Plaquenil retinal screening guidelines

Discussion in 'Trust Pharmacy Canada' started by heshik, 09-Mar-2020.

  1. White_ud Guest

    Plaquenil retinal screening guidelines


    One such commonly used medication for dermatologic and rheumatologic inflammatory conditions is hydroxychloroquine (Plaquenil), a chloroquine derivative. It is used to treat many diseases including malaria, rheumatoid arthritis and systemic lupus erythematosus.

    Hydroxychloroquine sulfate contraindications Plaquenil drug uses

    Patients taking Plaquenil should have an early baseline assessment of visual acuity, macular appearance and central field sensitivity. The macular appearance and function should be checked at intervals of 6 to 12 months. AAO revised guidelines. The AAO published dosing and screening recommendations for chloroquine and hydroxychloroquine in 2016, revising previous recommendations published in 2011. The current maximum daily HCQ dose recommended by the AAO is 5 mg/kg of real weight. The 2011 guidelines suggested a maximum dose of 6.5 mg/kg of ideal weight. Nov 01, 2015 Hydroxychloroquine Maculopathy An Update on Screening and Diagnosis A brief guide for imaging SHIRI SHULMAN, MD. H ydroxychloroquine HCQ; Plaquenil, Sanofi, Bridgewater, NJ is an antimalarial agent that is also commonly used as a treatment for a variety of rheumatologic and dermatologic conditions, such as rheumatoid arthritis and systemic lupus erythematosus.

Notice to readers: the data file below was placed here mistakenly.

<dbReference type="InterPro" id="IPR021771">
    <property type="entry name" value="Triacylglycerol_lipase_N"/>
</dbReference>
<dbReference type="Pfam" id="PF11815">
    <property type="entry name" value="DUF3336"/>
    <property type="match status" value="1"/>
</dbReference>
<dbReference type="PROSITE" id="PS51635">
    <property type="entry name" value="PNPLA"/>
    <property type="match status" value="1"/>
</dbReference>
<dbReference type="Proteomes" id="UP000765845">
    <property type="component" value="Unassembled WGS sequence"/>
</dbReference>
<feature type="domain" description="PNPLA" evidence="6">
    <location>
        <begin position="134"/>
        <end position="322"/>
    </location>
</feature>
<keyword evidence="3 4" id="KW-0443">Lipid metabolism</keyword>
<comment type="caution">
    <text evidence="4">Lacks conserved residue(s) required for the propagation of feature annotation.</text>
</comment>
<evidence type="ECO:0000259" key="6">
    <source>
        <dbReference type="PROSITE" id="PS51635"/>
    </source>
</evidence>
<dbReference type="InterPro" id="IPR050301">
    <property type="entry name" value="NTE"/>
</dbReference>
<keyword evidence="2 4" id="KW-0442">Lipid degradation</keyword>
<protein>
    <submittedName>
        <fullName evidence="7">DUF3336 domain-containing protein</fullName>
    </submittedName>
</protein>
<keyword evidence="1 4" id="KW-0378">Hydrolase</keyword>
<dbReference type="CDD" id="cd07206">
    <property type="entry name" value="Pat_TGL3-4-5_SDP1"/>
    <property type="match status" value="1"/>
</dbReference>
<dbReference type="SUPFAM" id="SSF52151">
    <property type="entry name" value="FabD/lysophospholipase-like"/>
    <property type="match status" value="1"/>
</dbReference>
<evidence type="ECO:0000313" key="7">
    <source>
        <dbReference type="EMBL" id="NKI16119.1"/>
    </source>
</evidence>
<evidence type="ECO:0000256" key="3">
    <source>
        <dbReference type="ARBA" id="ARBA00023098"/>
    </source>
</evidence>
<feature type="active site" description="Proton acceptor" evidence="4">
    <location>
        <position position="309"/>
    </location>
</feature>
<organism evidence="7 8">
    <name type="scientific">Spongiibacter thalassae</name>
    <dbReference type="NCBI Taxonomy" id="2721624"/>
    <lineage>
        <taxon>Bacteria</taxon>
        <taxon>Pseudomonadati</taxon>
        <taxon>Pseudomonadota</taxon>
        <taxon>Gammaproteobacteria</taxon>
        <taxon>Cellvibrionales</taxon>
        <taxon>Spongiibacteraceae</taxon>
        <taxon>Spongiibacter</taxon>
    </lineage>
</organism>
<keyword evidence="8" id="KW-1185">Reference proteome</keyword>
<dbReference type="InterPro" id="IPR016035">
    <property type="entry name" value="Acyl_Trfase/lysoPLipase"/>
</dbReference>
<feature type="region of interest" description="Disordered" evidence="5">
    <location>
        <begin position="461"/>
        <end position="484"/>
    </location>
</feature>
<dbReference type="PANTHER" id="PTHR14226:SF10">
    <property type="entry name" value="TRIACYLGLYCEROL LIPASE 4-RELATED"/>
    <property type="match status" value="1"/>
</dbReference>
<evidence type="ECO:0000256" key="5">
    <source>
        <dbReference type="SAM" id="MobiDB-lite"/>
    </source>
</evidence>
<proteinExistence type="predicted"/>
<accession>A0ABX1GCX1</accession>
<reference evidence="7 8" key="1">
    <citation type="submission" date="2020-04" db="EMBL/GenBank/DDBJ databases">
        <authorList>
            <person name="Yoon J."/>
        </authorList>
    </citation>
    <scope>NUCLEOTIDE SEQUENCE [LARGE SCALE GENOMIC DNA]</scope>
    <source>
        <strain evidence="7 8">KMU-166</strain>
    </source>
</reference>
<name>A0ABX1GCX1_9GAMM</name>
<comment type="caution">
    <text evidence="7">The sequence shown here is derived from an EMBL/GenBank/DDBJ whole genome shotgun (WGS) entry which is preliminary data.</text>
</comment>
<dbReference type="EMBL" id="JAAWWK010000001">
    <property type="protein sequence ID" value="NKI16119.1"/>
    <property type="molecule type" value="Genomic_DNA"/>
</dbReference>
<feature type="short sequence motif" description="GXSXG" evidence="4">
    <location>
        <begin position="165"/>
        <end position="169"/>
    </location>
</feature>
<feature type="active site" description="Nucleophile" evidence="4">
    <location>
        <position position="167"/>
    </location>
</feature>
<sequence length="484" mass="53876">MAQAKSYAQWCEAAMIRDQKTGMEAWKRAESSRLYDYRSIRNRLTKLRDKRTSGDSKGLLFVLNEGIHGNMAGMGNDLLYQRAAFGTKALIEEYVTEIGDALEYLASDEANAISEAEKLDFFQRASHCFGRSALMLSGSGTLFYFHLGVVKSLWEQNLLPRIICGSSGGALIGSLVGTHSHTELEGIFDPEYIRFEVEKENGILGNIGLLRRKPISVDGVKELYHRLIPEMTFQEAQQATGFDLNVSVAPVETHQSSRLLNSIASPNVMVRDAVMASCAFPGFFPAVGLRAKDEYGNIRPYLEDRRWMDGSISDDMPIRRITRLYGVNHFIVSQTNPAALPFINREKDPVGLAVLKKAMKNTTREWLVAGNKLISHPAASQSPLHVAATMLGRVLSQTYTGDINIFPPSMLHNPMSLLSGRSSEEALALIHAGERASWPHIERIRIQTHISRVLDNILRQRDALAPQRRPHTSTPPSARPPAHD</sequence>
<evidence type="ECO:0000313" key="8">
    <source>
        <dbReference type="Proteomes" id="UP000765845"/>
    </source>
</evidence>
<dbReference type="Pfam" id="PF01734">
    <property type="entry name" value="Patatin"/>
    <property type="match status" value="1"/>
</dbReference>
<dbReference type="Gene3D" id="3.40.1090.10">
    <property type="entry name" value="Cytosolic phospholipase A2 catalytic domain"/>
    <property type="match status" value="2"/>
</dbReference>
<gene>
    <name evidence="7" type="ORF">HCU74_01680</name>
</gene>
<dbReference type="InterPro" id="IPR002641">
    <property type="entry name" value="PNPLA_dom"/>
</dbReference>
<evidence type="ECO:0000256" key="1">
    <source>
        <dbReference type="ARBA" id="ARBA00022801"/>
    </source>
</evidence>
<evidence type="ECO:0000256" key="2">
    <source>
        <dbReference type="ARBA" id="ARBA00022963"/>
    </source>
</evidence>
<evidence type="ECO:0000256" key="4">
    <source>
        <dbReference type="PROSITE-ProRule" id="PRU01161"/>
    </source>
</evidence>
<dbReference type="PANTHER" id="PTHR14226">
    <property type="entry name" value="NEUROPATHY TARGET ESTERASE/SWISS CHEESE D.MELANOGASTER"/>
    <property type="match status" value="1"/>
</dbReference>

It is imperative that patients and physicians are aware of and watch for this drug’s ocular side effects. Retinal toxicity from hydroxychloroquine is rare, but even if the medication is discontinued, vision loss may be irreversible and may continue to progress.

    Plaquenil retinal screening guidelines

    Hydroxychloroquine Retinopathy Still Alive and Well - The., Despite Plaquenil dosing recommendations, retinal toxicity.

  2. Chloroquine resistance areas
  3. Is hydroxychloroquine a quinine
  4. Kidney and liver disease predispose to hydroxychloroquine toxicity due to impaired clearance of the drug. Old age is hypothesized to contribute to overall risk due to the natural aging process of the retinal pigment epithelium RPE, causing the RPE to be more sensitive to toxic drugs.